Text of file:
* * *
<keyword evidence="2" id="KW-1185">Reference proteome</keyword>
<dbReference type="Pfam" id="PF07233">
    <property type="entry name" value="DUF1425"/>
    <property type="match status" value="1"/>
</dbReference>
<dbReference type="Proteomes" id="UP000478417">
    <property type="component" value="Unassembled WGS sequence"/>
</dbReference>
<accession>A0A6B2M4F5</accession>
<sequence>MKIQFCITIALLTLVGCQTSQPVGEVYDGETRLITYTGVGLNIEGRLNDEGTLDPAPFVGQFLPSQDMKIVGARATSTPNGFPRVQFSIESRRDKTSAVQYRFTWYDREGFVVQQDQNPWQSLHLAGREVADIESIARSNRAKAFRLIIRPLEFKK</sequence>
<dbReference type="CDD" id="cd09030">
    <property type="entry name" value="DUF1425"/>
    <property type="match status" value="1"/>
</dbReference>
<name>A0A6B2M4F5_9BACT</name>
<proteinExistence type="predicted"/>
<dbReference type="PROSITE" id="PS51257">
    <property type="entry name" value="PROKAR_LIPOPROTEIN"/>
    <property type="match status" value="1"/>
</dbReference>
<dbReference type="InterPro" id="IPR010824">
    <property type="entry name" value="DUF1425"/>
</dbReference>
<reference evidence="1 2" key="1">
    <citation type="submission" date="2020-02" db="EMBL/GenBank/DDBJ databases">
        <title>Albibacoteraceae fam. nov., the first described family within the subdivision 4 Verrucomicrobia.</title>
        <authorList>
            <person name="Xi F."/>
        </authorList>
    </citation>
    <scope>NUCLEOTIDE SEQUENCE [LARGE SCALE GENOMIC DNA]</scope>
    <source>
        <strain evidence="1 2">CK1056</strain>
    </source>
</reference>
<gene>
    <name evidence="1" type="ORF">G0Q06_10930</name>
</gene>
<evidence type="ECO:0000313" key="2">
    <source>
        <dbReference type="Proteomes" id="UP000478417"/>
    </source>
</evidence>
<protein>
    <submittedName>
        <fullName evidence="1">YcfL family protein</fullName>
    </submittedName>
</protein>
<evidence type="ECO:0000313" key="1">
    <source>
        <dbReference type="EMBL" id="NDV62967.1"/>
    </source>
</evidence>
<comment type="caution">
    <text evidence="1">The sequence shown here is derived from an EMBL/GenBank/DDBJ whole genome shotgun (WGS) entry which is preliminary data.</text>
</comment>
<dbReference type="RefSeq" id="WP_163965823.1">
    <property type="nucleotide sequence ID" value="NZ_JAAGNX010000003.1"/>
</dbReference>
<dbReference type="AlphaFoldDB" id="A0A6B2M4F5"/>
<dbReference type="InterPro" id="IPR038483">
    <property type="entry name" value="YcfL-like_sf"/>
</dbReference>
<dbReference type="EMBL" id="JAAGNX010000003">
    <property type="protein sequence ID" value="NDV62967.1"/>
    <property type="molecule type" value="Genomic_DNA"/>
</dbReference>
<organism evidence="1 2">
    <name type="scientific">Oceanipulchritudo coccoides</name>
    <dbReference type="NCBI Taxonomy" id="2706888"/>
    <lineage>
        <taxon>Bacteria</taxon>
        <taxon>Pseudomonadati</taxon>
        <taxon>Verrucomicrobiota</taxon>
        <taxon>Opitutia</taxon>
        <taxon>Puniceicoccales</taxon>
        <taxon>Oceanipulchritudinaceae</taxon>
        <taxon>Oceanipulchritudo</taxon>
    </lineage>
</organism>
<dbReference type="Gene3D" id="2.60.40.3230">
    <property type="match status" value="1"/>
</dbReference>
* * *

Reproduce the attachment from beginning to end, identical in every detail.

<keyword evidence="2" id="KW-1185">Reference proteome</keyword>
<dbReference type="Pfam" id="PF07233">
    <property type="entry name" value="DUF1425"/>
    <property type="match status" value="1"/>
</dbReference>
<dbReference type="Proteomes" id="UP000478417">
    <property type="component" value="Unassembled WGS sequence"/>
</dbReference>
<accession>A0A6B2M4F5</accession>
<sequence>MKIQFCITIALLTLVGCQTSQPVGEVYDGETRLITYTGVGLNIEGRLNDEGTLDPAPFVGQFLPSQDMKIVGARATSTPNGFPRVQFSIESRRDKTSAVQYRFTWYDREGFVVQQDQNPWQSLHLAGREVADIESIARSNRAKAFRLIIRPLEFKK</sequence>
<dbReference type="CDD" id="cd09030">
    <property type="entry name" value="DUF1425"/>
    <property type="match status" value="1"/>
</dbReference>
<name>A0A6B2M4F5_9BACT</name>
<proteinExistence type="predicted"/>
<dbReference type="PROSITE" id="PS51257">
    <property type="entry name" value="PROKAR_LIPOPROTEIN"/>
    <property type="match status" value="1"/>
</dbReference>
<dbReference type="InterPro" id="IPR010824">
    <property type="entry name" value="DUF1425"/>
</dbReference>
<reference evidence="1 2" key="1">
    <citation type="submission" date="2020-02" db="EMBL/GenBank/DDBJ databases">
        <title>Albibacoteraceae fam. nov., the first described family within the subdivision 4 Verrucomicrobia.</title>
        <authorList>
            <person name="Xi F."/>
        </authorList>
    </citation>
    <scope>NUCLEOTIDE SEQUENCE [LARGE SCALE GENOMIC DNA]</scope>
    <source>
        <strain evidence="1 2">CK1056</strain>
    </source>
</reference>
<gene>
    <name evidence="1" type="ORF">G0Q06_10930</name>
</gene>
<evidence type="ECO:0000313" key="2">
    <source>
        <dbReference type="Proteomes" id="UP000478417"/>
    </source>
</evidence>
<protein>
    <submittedName>
        <fullName evidence="1">YcfL family protein</fullName>
    </submittedName>
</protein>
<evidence type="ECO:0000313" key="1">
    <source>
        <dbReference type="EMBL" id="NDV62967.1"/>
    </source>
</evidence>
<comment type="caution">
    <text evidence="1">The sequence shown here is derived from an EMBL/GenBank/DDBJ whole genome shotgun (WGS) entry which is preliminary data.</text>
</comment>
<dbReference type="RefSeq" id="WP_163965823.1">
    <property type="nucleotide sequence ID" value="NZ_JAAGNX010000003.1"/>
</dbReference>
<dbReference type="AlphaFoldDB" id="A0A6B2M4F5"/>
<dbReference type="InterPro" id="IPR038483">
    <property type="entry name" value="YcfL-like_sf"/>
</dbReference>
<dbReference type="EMBL" id="JAAGNX010000003">
    <property type="protein sequence ID" value="NDV62967.1"/>
    <property type="molecule type" value="Genomic_DNA"/>
</dbReference>
<organism evidence="1 2">
    <name type="scientific">Oceanipulchritudo coccoides</name>
    <dbReference type="NCBI Taxonomy" id="2706888"/>
    <lineage>
        <taxon>Bacteria</taxon>
        <taxon>Pseudomonadati</taxon>
        <taxon>Verrucomicrobiota</taxon>
        <taxon>Opitutia</taxon>
        <taxon>Puniceicoccales</taxon>
        <taxon>Oceanipulchritudinaceae</taxon>
        <taxon>Oceanipulchritudo</taxon>
    </lineage>
</organism>
<dbReference type="Gene3D" id="2.60.40.3230">
    <property type="match status" value="1"/>
</dbReference>